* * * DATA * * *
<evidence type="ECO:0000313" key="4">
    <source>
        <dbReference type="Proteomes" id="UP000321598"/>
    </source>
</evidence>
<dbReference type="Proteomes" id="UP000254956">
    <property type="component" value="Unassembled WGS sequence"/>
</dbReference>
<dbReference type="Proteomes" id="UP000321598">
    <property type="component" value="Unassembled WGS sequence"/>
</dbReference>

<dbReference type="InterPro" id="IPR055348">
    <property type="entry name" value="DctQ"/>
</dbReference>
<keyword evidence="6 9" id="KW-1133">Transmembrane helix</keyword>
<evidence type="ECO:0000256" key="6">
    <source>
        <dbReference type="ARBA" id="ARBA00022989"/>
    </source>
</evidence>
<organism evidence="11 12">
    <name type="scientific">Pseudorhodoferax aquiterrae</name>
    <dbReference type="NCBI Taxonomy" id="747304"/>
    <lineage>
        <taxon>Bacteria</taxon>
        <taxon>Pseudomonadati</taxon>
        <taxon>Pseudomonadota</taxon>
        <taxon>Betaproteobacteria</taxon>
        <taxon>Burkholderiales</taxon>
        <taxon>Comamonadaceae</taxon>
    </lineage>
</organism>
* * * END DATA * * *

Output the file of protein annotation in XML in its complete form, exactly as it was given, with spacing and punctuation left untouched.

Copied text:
<evidence type="ECO:0000313" key="4">
    <source>
        <dbReference type="Proteomes" id="UP000321598"/>
    </source>
</evidence>
<dbReference type="Proteomes" id="UP000254956">
    <property type="component" value="Unassembled WGS sequence"/>
</dbReference>
<dbReference type="Proteomes" id="UP000321598">
    <property type="component" value="Unassembled WGS sequence"/>
</dbReference>

<dbReference type="InterPro" id="IPR055348">
    <property type="entry name" value="DctQ"/>
</dbReference>
<keyword evidence="6 9" id="KW-1133">Transmembrane helix</keyword>
<evidence type="ECO:0000256" key="6">
    <source>
        <dbReference type="ARBA" id="ARBA00022989"/>
    </source>
</evidence>
<organism evidence="11 12">
    <name type="scientific">Pseudorhodoferax aquiterrae</name>
    <dbReference type="NCBI Taxonomy" id="747304"/>
    <lineage>
        <taxon>Bacteria</taxon>
        <taxon>Pseudomonadati</taxon>
        <taxon>Pseudomonadota</taxon>
        <taxon>Betaproteobacteria</taxon>
        <taxon>Burkholderiales</taxon>
        <taxon>Comamonadaceae</taxon>
    </lineage>
</organism>